The Chat: Lipoatrophy -- the loss of fat in certain parts of the body -- may be one of the most difficult issues for people with HIV. Join us for this chat on lipoatrophy with one of the most experienced HIV specialists in the United States! Dr. Cal Cohen, research director of the Community Research Initiative of New England, will answer questions from HIV-positive people who are dealing with, or worried about, this potentially disfiguring health problem. He'll talk about ways to avoid or alleviate symptoms, and will discuss the latest research.

    To sign up for an e-mail reminder about this chat, or to presubmit a question you'd like Dr. Cohen to answer, click here! You can also read a transcript of our last lipoatrophy chat, featuring Dr. Joel Gallant, by clicking here.

    This live chat is sponsored by Gilead Sciences.



    New Study Finds Links Between Lipodystrophy and Low Growth Hormone Production
    HIV-positive men with lipodystrophy appear to have lower levels of growth hormone in their system than HIV-positive women with lipodystrophy, as well as HIV-negative people, according to the results of a U.S. study. The 164-person study (most of the volunteers were men) also found that white men with lipodystrophy appeared to produce growth hormone at a lower rate than minority men with lipodystrophy. Another finding suggested that the success of growth hormone therapy in reversing lipodystrophy may depend somewhat on a person's ratio of waist to hip size. The findings may help shed light on just how likely certain HIVers are to benefit from growth hormone therapy as a treatment for lipodystrophy. (Web highlight from

    Hepatitis B: The Other Hepatitis Virus
    Of all the hepatitis viruses, it's hepatitis C we most often hear about in relation to HIV. But hepatitis B is another important virus to understand. Like hepatitis C, it can cause long-term damage to the liver, which can be a serious complication in people with HIV, who also often experience liver damage. Fortunately, hepatitis B, unlike hepatitis C, can be prevented with a vaccine. AIDS treatment advocate James Learned explains the ins and outs of hepatitis B in this overview.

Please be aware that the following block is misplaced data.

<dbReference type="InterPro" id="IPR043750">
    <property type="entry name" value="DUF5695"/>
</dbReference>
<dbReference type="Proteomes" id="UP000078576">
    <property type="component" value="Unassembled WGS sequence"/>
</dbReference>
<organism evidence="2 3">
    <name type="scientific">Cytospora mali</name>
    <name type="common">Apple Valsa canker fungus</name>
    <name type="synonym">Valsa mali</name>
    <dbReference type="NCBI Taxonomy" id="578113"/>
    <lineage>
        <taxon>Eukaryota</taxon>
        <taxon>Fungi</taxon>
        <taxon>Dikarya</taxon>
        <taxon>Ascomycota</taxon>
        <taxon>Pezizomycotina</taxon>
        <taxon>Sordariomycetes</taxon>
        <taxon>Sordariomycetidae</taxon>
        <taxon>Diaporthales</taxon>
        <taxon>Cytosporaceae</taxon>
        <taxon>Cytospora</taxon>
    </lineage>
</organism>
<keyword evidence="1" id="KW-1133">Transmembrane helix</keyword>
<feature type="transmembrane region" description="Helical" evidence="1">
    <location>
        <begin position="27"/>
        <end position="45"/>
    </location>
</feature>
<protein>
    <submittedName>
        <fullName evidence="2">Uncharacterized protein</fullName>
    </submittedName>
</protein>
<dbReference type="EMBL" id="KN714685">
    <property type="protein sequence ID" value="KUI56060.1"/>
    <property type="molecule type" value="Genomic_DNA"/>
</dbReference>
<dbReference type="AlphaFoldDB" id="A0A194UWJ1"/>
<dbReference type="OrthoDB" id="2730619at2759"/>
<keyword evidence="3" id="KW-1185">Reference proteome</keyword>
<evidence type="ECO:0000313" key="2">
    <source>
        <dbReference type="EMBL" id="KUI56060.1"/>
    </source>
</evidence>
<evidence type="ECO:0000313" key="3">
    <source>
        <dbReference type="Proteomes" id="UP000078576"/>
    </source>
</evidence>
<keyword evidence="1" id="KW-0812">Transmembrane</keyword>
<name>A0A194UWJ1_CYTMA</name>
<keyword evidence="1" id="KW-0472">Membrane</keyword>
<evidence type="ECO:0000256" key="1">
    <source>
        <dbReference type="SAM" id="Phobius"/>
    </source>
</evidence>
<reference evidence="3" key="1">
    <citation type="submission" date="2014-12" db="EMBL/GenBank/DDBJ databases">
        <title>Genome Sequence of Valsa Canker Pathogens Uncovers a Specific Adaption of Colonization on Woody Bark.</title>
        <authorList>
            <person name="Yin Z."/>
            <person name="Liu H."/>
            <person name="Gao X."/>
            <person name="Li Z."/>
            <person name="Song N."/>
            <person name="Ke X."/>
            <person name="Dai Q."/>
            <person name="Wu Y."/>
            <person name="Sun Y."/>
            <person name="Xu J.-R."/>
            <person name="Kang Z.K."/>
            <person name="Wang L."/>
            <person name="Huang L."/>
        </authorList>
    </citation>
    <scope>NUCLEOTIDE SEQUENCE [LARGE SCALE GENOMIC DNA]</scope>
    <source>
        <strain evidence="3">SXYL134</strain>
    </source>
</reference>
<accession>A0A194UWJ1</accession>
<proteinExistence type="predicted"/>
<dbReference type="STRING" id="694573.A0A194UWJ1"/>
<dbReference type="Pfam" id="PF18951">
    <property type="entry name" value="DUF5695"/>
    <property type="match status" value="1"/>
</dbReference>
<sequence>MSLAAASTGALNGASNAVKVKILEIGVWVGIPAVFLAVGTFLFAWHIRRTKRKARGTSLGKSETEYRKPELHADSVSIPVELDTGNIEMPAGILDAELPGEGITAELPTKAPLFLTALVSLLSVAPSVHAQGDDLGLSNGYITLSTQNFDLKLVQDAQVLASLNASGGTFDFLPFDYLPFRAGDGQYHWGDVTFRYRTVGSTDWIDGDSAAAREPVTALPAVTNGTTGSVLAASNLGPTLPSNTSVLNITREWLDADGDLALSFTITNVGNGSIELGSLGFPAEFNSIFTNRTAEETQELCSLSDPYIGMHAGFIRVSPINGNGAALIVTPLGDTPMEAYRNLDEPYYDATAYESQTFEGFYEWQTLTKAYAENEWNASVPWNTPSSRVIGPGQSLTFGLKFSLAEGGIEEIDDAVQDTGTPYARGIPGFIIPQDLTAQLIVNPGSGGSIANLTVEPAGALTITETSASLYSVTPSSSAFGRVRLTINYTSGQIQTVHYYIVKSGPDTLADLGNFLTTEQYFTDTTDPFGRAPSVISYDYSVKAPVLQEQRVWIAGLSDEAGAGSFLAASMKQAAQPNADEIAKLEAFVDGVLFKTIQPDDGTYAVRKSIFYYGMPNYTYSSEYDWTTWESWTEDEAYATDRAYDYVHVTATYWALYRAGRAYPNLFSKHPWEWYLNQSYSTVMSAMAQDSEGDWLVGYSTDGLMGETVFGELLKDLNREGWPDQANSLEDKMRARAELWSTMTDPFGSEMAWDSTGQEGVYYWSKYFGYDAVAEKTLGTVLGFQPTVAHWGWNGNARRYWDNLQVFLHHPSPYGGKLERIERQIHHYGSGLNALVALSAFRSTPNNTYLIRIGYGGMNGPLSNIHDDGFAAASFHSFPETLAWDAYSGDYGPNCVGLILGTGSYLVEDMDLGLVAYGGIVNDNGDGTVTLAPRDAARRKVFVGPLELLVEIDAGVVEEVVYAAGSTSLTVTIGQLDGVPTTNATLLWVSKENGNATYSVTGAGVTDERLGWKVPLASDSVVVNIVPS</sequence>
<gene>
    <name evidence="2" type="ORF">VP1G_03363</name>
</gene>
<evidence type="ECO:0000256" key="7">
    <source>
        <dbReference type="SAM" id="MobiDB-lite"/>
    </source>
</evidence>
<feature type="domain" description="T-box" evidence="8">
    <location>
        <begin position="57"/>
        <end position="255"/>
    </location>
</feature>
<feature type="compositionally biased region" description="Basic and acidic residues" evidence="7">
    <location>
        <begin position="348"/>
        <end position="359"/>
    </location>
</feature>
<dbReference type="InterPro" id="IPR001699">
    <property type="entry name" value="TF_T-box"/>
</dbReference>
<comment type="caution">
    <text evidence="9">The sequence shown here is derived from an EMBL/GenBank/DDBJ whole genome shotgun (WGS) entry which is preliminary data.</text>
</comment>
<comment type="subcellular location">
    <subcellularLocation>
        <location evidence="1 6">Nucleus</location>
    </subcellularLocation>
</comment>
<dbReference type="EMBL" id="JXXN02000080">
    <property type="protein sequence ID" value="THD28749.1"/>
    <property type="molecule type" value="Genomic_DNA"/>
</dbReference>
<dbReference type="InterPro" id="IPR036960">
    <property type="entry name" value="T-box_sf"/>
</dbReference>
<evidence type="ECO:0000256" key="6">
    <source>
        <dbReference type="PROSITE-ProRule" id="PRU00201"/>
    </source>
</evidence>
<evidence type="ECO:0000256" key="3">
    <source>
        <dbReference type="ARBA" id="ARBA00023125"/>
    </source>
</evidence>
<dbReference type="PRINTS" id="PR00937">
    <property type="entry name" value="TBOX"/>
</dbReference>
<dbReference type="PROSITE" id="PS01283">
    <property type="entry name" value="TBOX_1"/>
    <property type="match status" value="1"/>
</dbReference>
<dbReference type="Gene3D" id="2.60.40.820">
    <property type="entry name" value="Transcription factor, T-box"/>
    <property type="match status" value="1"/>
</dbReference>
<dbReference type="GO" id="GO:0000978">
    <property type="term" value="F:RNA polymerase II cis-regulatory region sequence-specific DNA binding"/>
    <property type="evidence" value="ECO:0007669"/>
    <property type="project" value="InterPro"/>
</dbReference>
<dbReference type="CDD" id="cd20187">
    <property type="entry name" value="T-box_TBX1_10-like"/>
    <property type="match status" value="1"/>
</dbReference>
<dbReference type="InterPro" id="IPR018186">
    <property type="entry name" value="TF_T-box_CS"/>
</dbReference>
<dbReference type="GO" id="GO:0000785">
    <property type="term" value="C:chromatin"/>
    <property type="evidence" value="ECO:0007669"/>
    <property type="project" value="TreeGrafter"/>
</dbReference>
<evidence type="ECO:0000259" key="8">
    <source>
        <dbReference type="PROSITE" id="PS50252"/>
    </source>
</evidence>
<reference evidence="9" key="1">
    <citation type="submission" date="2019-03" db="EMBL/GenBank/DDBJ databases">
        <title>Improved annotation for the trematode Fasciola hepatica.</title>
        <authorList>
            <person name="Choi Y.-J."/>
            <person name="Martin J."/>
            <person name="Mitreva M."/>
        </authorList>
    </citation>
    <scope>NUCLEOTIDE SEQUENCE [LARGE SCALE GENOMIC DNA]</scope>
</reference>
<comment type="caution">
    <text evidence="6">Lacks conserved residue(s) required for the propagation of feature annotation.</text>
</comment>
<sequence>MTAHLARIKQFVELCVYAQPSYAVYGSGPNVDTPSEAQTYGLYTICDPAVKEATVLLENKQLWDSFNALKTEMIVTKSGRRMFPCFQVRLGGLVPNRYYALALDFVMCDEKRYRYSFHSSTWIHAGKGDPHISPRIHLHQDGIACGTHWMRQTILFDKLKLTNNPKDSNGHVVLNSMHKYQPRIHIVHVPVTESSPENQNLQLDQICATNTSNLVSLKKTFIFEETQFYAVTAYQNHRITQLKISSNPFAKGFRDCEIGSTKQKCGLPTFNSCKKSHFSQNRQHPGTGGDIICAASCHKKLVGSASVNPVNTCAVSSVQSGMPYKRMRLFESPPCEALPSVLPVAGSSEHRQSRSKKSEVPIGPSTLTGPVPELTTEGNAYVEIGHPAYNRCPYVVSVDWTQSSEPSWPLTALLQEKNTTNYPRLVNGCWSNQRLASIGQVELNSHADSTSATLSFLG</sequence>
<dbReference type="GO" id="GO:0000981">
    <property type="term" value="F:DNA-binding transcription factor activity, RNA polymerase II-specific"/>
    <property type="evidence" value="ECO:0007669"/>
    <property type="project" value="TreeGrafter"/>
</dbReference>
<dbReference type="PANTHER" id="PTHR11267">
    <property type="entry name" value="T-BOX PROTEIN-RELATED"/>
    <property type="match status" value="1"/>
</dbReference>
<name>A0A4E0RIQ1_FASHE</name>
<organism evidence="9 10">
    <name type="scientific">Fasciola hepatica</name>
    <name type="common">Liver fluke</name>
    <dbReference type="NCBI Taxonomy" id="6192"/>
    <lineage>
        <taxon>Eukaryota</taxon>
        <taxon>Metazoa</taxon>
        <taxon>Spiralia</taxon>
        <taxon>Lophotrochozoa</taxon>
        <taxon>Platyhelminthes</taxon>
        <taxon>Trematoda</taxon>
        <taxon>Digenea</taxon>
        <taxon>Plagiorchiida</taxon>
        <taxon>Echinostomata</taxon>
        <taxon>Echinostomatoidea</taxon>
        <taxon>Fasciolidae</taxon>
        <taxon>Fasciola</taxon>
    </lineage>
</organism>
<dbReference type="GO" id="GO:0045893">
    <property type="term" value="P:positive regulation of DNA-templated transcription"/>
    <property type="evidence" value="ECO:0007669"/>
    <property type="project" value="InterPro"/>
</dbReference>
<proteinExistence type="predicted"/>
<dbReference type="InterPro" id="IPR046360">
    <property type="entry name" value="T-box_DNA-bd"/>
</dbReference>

To learn more about hepatitis B, browse through The Body's large collection of overviews, prevention information and research news.



    Dual HIV Infection: A Look at the Evidence
    Can a person be infected with two different strains of HIV at the same time? Research shows that it's possible, but appears to be very rare. Scientists still have a lot to learn about why or how dual HIV infection, also called superinfection or reinfection, occurs -- and what it might mean if an HIV-positive person has two strains of the virus. In this detailed review, Nicholas Cheonis of San Francisco AIDS Foundation takes a closer look at the superinfection enigma.

    What's the Truth Behind the "Bug Chaser" Hype?
    "Bug chasing" has become the stuff of urban legend. The myth goes that some HIV-negative men ("bug chasers") actively seek out HIV-positive men ("gift givers") to infect them with HIV through unprotected sex. But are men who have sex with men really getting infected this way -- and if so, how many? An HIV-positive Brit named Ricky Dyer went undercover in the United Kingdom to find out the truth; what he learned is being aired in a BBC program called "I Love Being HIV+." BBC News reports that Dyer found "the overwhelming majority of the talk is pure fantasy," since most conversations between "chasers" and "givers" don't move beyond an online chat room. Even so, there is some concern that the fantasy itself may contribute to the spread of HIV by encouraging unsafe sex and playing down the realities of living with HIV.



    HIV Prevention Programs Promoting Condom Use Don't Lead to More Sex, Massive Study Finds
    A massive, U.S. government-funded examination of 174 studies has found that HIV prevention efforts that include information about condoms don't lead people to have sex more often, to start having sex earlier in their lives, or to have sex with more people. In fact, the meta-analysis found, some groups of people (including African Americans, men who have sex with men and people who "engaged in sex trading") seemed to benefit more when condom information was provided. (Web highlight from